Volume 5 Issue 5
by Cathy Duffy
This is one of the most interesting and practical books Iíve come across in a long time. The goal is to teach our children to become better communicators. Much of the emphasis is upon written forms of communication, but it includes oral, artistic, and dramatic forms of communication. The beauty of this book is that Sandra Garant finds ways to easily incorporate communication activities into everyday life so that children learn the value and importance of developing these skills. I love the way she brings creativity to some of the simplest tasks like making signs and lists. She makes important observation regarding how valuable purposefulness is in encouraging children to write. So she has her children communicate in writing many times when most of us would settle for oral communication: writing scripts for the answering machine, making a sign to remind family members when it is safe to let the dog out into the backyard, and writing out directions to your house to post near the phone for children who need to pass that information on to visitors.
Communication includes learning how to take phone messages, how to call and ask for information, creating cards with written or drawn messages, creating video presentations, and albums.
Ideas address needs from beginning writers to adults. Examples of ideas for older children are writing their own tests, creating instruction aids, doing community presentations, and writing action letters. Many of Sandraís ideas are brilliant for getting older, non-writers motivated (see pp. 8-9). She also gives suggestions for incorporating grammar into writing activities informally.
While Sandra writes from her Catholic perspective, including some examples that relate to their religious activities, this book would be great for all families. It functions primarily as a resource book for parents, although toward the end, many of the chapters are written directly to students. (Thereís some inconsistency on this.)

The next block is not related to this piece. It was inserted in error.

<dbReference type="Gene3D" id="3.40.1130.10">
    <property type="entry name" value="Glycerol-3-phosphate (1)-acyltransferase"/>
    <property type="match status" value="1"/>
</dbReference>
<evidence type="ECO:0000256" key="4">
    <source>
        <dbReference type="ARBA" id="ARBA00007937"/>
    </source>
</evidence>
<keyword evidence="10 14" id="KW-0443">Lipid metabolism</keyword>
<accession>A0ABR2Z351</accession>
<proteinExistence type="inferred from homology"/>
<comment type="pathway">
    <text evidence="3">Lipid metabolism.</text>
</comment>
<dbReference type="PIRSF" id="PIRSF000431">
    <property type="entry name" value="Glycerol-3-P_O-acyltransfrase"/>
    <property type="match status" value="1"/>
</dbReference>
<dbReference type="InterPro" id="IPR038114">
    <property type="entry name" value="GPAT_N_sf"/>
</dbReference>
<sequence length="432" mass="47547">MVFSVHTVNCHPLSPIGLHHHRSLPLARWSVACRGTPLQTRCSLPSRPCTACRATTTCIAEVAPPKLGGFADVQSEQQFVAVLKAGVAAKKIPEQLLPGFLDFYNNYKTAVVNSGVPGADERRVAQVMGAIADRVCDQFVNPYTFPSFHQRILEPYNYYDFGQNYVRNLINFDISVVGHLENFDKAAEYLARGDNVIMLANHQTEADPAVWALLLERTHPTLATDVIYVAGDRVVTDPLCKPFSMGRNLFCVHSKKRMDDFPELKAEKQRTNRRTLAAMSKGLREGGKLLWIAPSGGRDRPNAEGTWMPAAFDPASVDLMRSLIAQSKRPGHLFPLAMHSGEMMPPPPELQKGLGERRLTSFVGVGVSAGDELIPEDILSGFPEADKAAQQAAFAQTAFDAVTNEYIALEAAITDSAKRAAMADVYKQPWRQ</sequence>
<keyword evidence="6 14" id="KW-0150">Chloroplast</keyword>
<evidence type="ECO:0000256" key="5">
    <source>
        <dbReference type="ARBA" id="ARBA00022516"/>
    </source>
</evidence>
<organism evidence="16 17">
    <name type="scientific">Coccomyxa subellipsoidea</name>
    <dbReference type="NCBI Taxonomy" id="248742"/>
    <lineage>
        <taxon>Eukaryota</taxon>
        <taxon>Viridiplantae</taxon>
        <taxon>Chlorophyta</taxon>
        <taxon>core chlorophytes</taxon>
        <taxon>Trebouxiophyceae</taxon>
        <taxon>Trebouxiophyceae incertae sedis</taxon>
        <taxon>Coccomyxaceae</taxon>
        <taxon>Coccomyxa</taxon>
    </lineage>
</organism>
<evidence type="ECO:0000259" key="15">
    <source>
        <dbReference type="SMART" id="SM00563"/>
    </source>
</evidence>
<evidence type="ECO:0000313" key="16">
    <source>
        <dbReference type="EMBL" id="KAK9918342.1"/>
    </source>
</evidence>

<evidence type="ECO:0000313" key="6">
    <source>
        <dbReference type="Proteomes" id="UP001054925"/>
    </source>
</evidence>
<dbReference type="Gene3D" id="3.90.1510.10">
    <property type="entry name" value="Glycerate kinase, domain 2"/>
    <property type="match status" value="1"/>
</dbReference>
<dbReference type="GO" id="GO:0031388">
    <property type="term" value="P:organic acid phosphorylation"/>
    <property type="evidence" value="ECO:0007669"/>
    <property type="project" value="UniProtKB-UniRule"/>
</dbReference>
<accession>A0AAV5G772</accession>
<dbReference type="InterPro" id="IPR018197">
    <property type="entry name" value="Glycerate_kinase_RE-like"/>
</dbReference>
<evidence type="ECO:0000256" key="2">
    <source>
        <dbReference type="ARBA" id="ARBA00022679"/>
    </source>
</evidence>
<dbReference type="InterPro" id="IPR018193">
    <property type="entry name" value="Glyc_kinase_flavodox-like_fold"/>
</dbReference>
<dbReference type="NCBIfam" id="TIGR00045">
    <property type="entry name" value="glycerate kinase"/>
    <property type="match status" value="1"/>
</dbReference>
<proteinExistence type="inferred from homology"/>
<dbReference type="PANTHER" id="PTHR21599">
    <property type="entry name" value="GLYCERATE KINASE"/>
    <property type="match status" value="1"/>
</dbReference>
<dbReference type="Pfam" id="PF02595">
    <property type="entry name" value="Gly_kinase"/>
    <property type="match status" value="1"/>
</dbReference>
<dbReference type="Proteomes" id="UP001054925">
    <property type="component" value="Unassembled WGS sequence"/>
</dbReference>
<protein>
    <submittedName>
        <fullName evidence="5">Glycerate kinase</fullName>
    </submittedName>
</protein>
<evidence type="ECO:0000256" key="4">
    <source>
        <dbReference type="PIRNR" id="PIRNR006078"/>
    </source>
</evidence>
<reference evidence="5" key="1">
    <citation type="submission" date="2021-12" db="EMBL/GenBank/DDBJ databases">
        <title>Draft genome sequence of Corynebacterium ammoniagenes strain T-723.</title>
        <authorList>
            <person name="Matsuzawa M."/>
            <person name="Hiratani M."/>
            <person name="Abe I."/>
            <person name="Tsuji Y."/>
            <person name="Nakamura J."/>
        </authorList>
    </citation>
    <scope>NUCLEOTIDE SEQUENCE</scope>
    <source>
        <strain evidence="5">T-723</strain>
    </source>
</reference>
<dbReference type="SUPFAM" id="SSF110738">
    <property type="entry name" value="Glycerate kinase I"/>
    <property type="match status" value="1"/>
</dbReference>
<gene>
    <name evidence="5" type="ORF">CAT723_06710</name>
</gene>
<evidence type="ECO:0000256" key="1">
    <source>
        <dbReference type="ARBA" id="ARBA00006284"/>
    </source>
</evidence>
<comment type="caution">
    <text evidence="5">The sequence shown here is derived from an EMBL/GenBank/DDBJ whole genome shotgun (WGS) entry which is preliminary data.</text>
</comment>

I canít imagine any family that canít use at least some of these ideas to make writing more purposeful and fun.
Catholic Heritage Curricula
PO Box 125
Twain Harte, CA 95383-0125
(800) 490-7713 orders or catalog requests only
(209) 928-4007 information
Homeschooling by Heart: A Momís Road Map for Making It All Work
by Kristina Sabalis Krulikas
Kristina helps us develop a practical homeschooling lifestyle as she addresses goal setting, family relationships, child training, developing your own "community," organization, schedules, meal planning, chores, budgets, curriculum planning, educational philosophy and methods, and what to do with the toddlers. She uses a breezy, conversational style, frequently posing questions for us to consider, and, sometimes, providing space for us to write our own thoughts and conclusions. Helpful charts and forms at the ends of many chapters serve as tools to help us plan, organize, or track progress and information. Kristina gently urges us toward a more relaxed, eclectic approach to academics while urging our attention toward child training, character issues, relationships, and household functioning as being foundational to successful homeschooling. I really appreciate her balanced and encouraging presentation.
1264 Alhambra Dr.
Fort Myers, FL 33901
With Art in Mind: A Collection of 60 Art Lessons
by Patricia Parker Groebner